Gladiatorial combat existed in the days of the Roman Empire. If you’ve seen the movie Gladiator, you’ll know what I am talking about. A script didn’t inspire producer-writer-director Ridley Scott to make this movie — instead, it was a painting titled Pollice Verso* by French artist Jean-Léon Gérôme. The painting shows the crowd decreeing death on a fallen gladiator. Scott said, “That image spoke to me of the Roman Empire in all its glory and wickedness. I knew right then and there I was hooked.” The venue for this form of battle? The Colosseum.
The Colosseum is one of the most visited monuments in Italy, and hosts up to six million people every year. The first thing that strikes you about it is its sheer size. In its heyday, the arena stood at 160 feet (49 meters) high, covered six acres (24,300 square metres), and could hold about 60,000 spectators with standing room for 10,000. Once one of the tallest Roman structures, the Colloseum’s imposing edifice has suffered from the forces of nature (earthquake, fire and lightning damage) and at the hands of man (who either stripped it of its decorations or used its stone in the construction of buildings such as the steps of St Peter’s Basilica).
Completed in 80 AD after a 10 year construction process, the Colosseum’s elliptical arena rose to four tiers. Mostly used for seating, the first tier was reserved for senators and ambassadors, the second, for the wealthy, and the third, for the public. The fourth tier provided the support fixtures to anchor an awning over the Colosseum’s circumference to shield spectators from harsh weather conditions. Unlike the other tiers, the fourth tier had windows.
The centre stage was covered in sand and was separated from the first tier by a high wall. When we visited in May 2011, the stage was being restored and below it you could make out the maze of tunnels and rooms that contained caged animals and gladiators before they were released onto the battlefield. Imagine the sounds of a roaring audience, the blaring of trumpets, and the beating of drums as the gladiators walked out of the passageways in the hopes of a victorious battle. To increase the element of shock and surprise, trap doors from the wooden floor of the stage were used to release ‘special guests’ during the ‘floor show’.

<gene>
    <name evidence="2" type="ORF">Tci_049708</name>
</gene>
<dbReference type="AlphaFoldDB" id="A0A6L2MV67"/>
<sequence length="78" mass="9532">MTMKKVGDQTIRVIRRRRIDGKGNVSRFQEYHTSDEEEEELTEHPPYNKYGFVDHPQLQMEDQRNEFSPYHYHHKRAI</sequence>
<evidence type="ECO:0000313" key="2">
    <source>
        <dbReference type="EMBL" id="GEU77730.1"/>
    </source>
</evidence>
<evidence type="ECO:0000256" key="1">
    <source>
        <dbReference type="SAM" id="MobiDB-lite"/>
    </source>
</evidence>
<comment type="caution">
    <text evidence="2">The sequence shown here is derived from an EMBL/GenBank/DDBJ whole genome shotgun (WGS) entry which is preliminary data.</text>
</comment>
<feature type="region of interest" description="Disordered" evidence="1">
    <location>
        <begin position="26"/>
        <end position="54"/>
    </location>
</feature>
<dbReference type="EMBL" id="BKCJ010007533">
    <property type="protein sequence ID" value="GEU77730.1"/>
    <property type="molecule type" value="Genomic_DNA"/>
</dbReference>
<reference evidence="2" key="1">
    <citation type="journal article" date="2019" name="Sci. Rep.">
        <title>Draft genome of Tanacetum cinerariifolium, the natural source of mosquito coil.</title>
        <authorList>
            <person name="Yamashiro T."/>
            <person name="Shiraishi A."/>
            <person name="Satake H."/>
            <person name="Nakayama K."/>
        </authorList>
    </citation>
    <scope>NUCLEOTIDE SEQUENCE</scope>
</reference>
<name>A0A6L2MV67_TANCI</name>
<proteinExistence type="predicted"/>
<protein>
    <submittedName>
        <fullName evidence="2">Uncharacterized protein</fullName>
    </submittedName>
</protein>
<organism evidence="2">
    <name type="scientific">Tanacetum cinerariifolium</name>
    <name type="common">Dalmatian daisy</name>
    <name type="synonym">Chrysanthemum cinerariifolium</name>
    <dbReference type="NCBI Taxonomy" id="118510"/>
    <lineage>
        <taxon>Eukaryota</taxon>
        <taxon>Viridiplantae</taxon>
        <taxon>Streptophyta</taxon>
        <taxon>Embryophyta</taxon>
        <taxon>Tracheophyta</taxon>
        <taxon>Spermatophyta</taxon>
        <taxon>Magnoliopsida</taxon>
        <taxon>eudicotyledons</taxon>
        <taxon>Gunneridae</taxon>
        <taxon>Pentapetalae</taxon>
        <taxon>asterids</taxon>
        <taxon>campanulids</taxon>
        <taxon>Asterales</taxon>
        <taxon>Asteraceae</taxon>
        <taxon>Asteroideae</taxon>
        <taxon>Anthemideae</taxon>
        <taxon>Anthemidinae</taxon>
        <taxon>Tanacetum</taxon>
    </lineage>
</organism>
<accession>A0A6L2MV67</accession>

Combat between gladiators and wild animals was said to be the most popular event, but there were many variations and all were fights to the death. All kinds of weapons were used – swords, nets, tridents, daggers and offensive shields – and the people involved, included professional gladiators, convicted criminals, Christians, hunters, dwarves and even women. The arena was decorated with sets representing woods and deserts and on occasion it was flooded and equipped with small boats to imitate a sea battle. (Ann Natanson, www.historytoday.com in her piece, ‘Restoring the Colosseum: A colossal undertaking’.)
The last known gladiator contest was held in 404AD. Legend has it that a monk, Saint Telemachus, protested the combats by attempting to stop a fight in a Roman amphitheatre. He is said to have been stoned to death by the crowd and his act of martyrdom effected the end of gladiator battles.
Considerable investment has been made to restore the Colosseum to its former glory. The founder of luxury leathergoods brand Tod’s, Diego Della Valle, pledged 25 million euros (US$34 million) to the project over a three year period. By 2014, visitors should have access to a quarter more of the ancient Roman remains.
Click here to see a fantastic photo of the interior of the Colosseum. An amazing photo!
Tips: to avoid the long line for tickets, pay a couple more Euros and take the audio tour. This should guarantee you faster entry.
Since the majority of the structure is viewed under the sun, don’t forget to bring sunscreen, a hat ….and sunglasses in the warmer months.
*Translated as ‘Thumbs Down’ from the Latin phrase pollice verso meaning “with a turned thumb”. It can be seen at the Phoenix Art Museum, Arizona. See reproduction of the painting below.